Hard, and Getting Harder

I don’t want to be that person that apologizes for a long absence. I had a goal to complete the 30 Days of Mental Health Awareness Challenge, and I do plan to get back to that. But I have abandoned this blog for months. Truth be told, life has just become too much. It’s been too hard to face all my demons. I know my old therapist would tell me that it is totally okay that I didn’t write anything for months, that it is totally okay that I am not being perfect.

The problem is, I’m dealing with a lot of feelings of failure lately, and I’m really struggling to let go of what is out of my control and to forgive myself for basically everything.

For nine months, I have been searching for a job. I chose to not look for work or complete an internship during my final semester of grad school because my OCD was bad, and I needed to focus on getting it under control and completing my schoolwork. Unfortunately, that has made it harder for me to find work. I chose to start my search a few months after graduation because I wanted some time to make sure I really had everything under control, because I want to be amazing at whatever job I do. I don’t want OCD to control me. But it’s worked against me. I’ve had some great interviews, and feedback always seems positive, yet I’m not chosen. I’m both overqualified and underqualified (long explanation). I’ve utilized my contacts list and gotten interviews, but I feel like I can’t keep asking for help anymore, because I’ve already asked so many times. This has devastated me. I have over three years of experience in my field. I have a master’s degree in my field. And yet I can’t get a job. I have never questioned myself and my choices so much in my life. I have tried to live without regret, but these days all I can think is that I should have gotten a master’s in psychology instead and worked toward being a psychologist.

In summary, I feel like a complete failure. I mean, I’ve always been an A student. I did impeccable work at my last job. And now I can’t find a job. Yeah, that’ll do a number on your self-esteem.

Considering that I struggle with perfectionism, this failure to find a job has hit me extra hard. I spend hours thinking about every little thing. Did I write the wrong thing in the cover letter? What did I forget to mention in that interview? What did that thing they said mean? What did the person they hired do that I didn’t? (Which of course is impossible to know.) I keep trying to improve. After every interview, I replay the whole thing so many times that I can’t clearly remember what happened, because the OCD sneaks in and twists things around by causing me to focus on details that were probably nothing to worry about. I recently snagged an interview for my dream job that I thought I did really well at, and I told my husband and friend that if I didn’t get it, I knew it would be the one to break me. And break me it did.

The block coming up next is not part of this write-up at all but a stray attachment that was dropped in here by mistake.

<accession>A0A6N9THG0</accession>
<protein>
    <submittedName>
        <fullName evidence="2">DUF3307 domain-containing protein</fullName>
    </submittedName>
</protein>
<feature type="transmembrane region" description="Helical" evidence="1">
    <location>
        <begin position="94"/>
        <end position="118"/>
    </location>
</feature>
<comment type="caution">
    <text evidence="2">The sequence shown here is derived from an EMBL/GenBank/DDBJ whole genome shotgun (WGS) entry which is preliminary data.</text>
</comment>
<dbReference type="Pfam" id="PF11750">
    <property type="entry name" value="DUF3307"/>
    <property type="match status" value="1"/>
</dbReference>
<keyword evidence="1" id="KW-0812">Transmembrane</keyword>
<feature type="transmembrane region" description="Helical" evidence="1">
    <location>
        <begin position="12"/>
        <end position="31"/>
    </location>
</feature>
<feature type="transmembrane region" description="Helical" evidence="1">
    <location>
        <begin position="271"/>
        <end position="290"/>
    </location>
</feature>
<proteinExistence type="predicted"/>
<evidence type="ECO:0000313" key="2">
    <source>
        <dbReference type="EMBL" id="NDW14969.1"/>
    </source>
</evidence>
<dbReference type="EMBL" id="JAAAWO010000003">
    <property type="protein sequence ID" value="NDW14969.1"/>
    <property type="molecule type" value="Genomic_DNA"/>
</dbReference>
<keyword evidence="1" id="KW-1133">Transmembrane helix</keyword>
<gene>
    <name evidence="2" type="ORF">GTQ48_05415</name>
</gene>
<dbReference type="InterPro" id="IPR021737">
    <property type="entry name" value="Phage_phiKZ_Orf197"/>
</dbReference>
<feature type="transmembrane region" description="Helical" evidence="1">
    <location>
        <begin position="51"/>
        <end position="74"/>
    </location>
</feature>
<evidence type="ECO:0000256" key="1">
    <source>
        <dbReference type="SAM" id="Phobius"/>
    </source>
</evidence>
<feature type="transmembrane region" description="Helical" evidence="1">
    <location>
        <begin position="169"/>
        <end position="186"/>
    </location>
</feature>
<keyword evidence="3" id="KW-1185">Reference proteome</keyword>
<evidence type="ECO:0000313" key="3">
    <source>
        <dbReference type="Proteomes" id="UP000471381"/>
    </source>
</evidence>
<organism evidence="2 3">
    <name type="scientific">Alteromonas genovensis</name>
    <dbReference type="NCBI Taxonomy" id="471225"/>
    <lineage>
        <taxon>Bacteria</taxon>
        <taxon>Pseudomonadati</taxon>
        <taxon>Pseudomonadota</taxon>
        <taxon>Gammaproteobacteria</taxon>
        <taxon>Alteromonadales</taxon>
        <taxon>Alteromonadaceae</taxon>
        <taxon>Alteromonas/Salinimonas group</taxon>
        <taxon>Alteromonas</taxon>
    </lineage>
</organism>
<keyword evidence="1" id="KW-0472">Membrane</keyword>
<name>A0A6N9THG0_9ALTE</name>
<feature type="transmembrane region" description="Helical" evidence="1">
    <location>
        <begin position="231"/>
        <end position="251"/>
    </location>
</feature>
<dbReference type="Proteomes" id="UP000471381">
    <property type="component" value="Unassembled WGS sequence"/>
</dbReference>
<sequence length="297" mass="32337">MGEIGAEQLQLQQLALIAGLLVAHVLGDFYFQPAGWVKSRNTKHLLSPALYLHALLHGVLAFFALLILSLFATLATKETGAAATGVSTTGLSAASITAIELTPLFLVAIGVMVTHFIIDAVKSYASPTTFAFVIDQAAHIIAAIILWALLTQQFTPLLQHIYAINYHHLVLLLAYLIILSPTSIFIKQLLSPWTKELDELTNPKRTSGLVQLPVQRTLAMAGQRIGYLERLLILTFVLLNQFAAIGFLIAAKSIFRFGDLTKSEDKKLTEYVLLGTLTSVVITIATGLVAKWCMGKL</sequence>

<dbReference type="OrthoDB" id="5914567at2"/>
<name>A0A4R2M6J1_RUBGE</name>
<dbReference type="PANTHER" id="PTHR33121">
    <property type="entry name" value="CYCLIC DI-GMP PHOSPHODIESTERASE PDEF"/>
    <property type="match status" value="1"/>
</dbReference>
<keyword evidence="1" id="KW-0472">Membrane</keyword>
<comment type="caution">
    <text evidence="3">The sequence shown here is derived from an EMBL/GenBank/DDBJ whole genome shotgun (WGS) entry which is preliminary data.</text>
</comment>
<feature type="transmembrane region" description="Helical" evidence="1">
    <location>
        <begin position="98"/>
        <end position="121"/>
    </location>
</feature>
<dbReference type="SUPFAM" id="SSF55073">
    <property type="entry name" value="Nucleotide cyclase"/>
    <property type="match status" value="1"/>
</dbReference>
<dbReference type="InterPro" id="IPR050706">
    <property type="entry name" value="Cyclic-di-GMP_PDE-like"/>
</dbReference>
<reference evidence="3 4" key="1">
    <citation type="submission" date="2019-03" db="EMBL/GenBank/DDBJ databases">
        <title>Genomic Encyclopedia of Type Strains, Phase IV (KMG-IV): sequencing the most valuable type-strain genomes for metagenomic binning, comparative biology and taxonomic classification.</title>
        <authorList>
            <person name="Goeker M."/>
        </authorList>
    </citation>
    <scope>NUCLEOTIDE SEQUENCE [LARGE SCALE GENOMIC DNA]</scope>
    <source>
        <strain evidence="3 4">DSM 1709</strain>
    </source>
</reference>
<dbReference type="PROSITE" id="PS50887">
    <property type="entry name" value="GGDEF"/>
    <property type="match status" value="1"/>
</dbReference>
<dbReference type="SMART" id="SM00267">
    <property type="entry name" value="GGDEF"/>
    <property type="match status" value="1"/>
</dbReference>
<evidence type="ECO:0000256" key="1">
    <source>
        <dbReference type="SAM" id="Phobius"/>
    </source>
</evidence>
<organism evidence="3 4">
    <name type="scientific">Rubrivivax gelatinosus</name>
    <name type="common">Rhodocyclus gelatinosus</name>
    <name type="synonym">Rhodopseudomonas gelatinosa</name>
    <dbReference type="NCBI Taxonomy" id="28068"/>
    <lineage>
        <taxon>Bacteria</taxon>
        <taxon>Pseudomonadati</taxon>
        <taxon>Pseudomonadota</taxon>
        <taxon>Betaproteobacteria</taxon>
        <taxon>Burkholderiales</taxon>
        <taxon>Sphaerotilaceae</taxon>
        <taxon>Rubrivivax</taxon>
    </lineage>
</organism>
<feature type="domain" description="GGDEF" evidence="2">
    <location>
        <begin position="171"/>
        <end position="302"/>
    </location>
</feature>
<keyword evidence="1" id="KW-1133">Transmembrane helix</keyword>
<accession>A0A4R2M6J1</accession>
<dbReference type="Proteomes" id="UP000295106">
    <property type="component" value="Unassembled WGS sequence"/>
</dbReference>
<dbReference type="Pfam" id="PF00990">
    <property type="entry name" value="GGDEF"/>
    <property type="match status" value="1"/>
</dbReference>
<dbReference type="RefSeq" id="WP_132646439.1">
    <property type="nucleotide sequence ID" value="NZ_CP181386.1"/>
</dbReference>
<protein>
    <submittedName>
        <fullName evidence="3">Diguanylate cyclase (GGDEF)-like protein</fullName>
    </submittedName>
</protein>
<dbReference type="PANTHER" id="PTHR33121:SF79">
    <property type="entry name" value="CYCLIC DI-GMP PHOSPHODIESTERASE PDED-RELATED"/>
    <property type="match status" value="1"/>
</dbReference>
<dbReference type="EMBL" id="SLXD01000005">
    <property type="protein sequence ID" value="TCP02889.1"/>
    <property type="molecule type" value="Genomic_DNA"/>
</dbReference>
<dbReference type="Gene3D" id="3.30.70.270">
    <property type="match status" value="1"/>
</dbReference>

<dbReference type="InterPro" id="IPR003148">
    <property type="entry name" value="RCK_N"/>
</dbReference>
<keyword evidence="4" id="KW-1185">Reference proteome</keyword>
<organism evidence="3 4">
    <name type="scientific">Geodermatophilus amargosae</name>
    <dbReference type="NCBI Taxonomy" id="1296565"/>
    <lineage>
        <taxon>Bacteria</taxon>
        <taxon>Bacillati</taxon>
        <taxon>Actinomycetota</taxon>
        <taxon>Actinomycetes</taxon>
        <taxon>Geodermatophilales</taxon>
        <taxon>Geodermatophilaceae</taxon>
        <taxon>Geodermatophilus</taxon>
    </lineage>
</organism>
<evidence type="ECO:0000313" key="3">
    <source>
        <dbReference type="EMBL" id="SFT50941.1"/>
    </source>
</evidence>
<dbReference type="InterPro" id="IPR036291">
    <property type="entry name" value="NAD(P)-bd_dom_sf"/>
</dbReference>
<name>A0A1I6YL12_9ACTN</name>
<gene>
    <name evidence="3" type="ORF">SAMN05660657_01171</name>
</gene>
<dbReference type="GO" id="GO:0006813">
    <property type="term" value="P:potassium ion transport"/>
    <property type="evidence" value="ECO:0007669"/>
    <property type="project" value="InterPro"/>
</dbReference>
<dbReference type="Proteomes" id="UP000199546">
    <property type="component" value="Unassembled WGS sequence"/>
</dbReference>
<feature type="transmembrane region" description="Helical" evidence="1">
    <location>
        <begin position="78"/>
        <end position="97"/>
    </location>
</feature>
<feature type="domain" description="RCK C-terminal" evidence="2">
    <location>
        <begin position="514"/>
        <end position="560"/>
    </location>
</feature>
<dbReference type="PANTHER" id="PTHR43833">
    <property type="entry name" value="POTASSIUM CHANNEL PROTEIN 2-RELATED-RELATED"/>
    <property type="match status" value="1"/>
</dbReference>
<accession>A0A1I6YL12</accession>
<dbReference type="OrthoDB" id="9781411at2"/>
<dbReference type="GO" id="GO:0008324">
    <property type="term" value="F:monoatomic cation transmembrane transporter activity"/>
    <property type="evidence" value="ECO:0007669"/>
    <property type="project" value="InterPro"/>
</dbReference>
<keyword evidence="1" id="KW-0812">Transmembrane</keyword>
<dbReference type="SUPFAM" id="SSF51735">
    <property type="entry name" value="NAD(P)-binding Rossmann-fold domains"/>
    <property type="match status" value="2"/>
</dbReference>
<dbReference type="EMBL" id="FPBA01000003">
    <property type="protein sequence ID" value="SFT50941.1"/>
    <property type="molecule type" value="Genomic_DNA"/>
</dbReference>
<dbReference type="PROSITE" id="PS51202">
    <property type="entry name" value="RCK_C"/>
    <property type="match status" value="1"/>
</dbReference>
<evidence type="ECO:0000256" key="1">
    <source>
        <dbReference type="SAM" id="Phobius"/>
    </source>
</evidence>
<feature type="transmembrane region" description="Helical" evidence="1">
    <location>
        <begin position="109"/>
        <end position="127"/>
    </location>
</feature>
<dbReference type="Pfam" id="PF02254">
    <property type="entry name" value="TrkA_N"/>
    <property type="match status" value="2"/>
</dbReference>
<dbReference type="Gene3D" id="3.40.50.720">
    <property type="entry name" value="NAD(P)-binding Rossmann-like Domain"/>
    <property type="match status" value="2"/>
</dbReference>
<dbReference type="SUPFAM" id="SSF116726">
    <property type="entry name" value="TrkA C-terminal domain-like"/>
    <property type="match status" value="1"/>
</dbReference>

The moment I got the “You were awesome, but we went with someone internal” email, depression dropped on me like an anvil. I have been crushed under its weight ever since.

I spend my days alternating between screaming, crying, and melancholy. I sleep too much, and at all the wrong times. I do nothing for hours. Little interests me. I took a trip to my friend’s wedding shortly after this happened, and it took everything in me to get on the plane. I wanted to be there for my friend and with the people who love me, but I also really just wanted to stay in bed in the dark and not see or talk to anyone. I definitely was not myself throughout my trip, but thankfully my friends were understanding. I also spent some time with my mom, who let me spend my days sleeping and laying on the couch, without pushing me to talk about it until I was ready. She didn’t even ask about my job hunt.

I hate being this fragile. My anxiety is sky high; right now, the tiniest thing sets me off. My OCD has gotten bad again. I’ve been washing my hands like crazy, and I can’t escape from obsessive thoughts. I check the door lock too many times again. I’m back to hour-long showers. I have maintained a few successes, but my biggest struggles are definitely back with a vengeance. I know I need to find a new psychiatrist, since I have health insurance again, and get back on Prozac, which will help my OCD and depression. Meds help me, because they regulate the chemicals in my brain that cause all the anxiety and obsessive thinking. When in the midst of things, it’s hard for me to remember that a large part of this is biological–that I am not weak, my brain just doesn’t have the right balance. It’s hard to remember that I am not alone, that other people have struggled in the exact same situation. In the midst of this, all I do is wonder why I’m such a failure, wonder what everyone else is doing that is so much better than what I have to offer, wonder why I can’t ever seem to catch a break. Because on top of the job thing, I’m dealing with a lot of stressful things I can’t talk to people about–really heavy stuff that I’m pretty much carrying on my own. I have no answers. I know certain people are judging me and twisting perceptions of me, and they only know one side of the story–not mine. I feel very alone because of that. I know I’ve let people down. I know there are a lot of people who think I’m a snob or a jerk or this or that. I’m not really. I just haven’t had it in me to be social and open. It takes everything I have just to get out of bed in the morning. When I feel like this, I close off. I just want to escape from it all.